“The flowering is a delicate phase that includes the formation of the pollen tube,” he said. “Then, the pollination is followed by the fruit setting and formation. First, we should check the number of flowers, then a second production control should be made on fruits,” adding that “only two to four percent of the flowers succeed in becoming olives.”
Bo remarked that high temperatures of up to 38 degrees Celsius (100.4 degrees Fahrenheit) create problems in fruit setting, especially where the development of inflorescences has delayed. “However, in some regions, where the flowering phase started early, May was unfavorable due to low temperatures,” he pointed out.
“Now, with the young fruits on our trees, we must be careful and plan monitoring operations,” he added, explaining that traps for the olive fruit fly should be set up and, depending on the ecosystem, fertilization, nutritional supplementation, and bio-stimulation as well as monitoring of and defense from pests should also all be planned.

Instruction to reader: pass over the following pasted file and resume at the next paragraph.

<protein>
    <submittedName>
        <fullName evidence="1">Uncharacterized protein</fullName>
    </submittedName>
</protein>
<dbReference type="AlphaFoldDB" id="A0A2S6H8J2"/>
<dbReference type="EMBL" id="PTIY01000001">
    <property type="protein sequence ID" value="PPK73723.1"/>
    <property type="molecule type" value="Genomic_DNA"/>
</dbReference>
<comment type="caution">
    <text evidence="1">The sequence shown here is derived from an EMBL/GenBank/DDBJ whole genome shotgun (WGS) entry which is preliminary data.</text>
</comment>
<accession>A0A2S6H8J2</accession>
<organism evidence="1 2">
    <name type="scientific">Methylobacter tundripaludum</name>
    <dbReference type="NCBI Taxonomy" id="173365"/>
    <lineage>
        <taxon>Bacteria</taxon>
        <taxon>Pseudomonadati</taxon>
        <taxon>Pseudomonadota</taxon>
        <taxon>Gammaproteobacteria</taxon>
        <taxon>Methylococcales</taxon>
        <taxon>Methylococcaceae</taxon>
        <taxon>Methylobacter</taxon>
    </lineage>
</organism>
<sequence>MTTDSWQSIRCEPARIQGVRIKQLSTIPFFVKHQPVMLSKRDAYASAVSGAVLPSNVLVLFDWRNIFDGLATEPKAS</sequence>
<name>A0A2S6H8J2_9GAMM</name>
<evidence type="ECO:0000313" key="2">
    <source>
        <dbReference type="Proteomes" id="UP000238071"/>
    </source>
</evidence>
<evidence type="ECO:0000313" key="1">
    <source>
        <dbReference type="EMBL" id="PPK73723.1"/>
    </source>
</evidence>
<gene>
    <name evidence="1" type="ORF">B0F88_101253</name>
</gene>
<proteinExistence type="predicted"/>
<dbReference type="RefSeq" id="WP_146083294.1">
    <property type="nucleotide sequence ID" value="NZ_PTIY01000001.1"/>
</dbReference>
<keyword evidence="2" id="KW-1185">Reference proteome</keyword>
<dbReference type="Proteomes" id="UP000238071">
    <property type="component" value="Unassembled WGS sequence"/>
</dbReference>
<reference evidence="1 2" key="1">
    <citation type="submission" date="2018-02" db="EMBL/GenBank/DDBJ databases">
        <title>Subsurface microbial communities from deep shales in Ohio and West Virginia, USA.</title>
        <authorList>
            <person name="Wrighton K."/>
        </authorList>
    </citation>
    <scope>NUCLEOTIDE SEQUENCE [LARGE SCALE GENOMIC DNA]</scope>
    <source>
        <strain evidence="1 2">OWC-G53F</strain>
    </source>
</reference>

“In literature, if the percentage of fruits attacked by the olive moth exceed the threshold of 15 to 20 percent, based on environmental conditions, then we can apply an ovicidal or larvicidal product,” Bo said, specifying that a possible fruit falling in the second half of July will be due only to a very small extent to this pest, mainly to other factors, such as nutritional imbalances, over-loading, or re-balancing of the plant.
“This year, the Sant’Anna School of Advanced Studies of Pisa suggested that Tuscan farmers act beforehand and set up the traps against the Bactrocera Oleae between the end of June and the first days of July,” he said. “In inland areas, this action can be delayed, however, in organic farming, a key factor is to detect in time the start of the flights, and then use repellents or adulticides to prevent the egg laying.”
Monitoring of the olive fruit fly can be made with chromotropic traps, which are adhesive sheets whose yellow color attracts all the Diptera, both male and female, and the pheromone traps, which contain the substance that females use to attract the males.